A low-energy research house with an FHX in Oak Ridge, Tennessee, was chosen for validation of the numerical model.
Figure 7 shows the conceptual layout of the house with the designed FHX loop.
Both heat pumps were connected to a common FHX in the house.
ORNL has instrumented the FHX and heat pumps and collects data on water inlet and outlet temperatures, pipe surface temperatures at various points, soil temperatures both within the trenches and at undisturbed locations, heat flux across the foundation walls, and other variables of interest.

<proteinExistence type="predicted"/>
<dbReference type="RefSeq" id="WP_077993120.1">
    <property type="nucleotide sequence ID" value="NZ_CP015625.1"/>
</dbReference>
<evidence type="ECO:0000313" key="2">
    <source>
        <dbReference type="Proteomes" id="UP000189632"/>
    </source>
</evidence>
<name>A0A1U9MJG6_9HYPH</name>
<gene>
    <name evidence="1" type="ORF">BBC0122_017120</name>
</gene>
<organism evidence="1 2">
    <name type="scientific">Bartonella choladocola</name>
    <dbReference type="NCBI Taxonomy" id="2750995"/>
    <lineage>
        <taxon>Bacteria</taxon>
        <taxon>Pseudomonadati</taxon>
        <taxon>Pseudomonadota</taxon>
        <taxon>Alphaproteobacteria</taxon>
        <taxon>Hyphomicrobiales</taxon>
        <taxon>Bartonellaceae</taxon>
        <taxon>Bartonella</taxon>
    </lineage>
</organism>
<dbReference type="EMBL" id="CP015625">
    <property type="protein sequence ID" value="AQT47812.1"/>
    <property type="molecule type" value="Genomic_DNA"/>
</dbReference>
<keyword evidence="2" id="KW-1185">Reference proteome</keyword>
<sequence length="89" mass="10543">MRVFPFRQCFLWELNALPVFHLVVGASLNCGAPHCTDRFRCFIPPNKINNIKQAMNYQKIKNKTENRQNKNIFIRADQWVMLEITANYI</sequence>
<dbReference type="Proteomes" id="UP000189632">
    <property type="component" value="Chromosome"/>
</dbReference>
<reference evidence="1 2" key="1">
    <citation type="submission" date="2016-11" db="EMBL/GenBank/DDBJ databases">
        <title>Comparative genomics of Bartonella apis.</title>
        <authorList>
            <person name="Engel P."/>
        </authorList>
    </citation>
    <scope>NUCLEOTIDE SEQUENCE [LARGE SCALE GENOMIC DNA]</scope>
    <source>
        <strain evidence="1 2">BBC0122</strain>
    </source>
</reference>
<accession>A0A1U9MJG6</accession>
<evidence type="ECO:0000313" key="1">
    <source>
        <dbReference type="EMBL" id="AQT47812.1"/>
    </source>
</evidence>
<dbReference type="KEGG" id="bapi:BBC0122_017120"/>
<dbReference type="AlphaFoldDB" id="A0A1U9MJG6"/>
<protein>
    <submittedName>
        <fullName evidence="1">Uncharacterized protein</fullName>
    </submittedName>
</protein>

A non-uniform grid consisting of approximately 13,000 cells is utilized, with cell spacing fine around the FHX pipes as well as heat transfer surfaces, and increasing toward the edges of the domain.
The FHX system model also includes a simple heat pump model.
The model has several limitations based on un-modeled phenomena such as moisture transport in the soil and snow accumulation; these things are ignored in the current FHX model.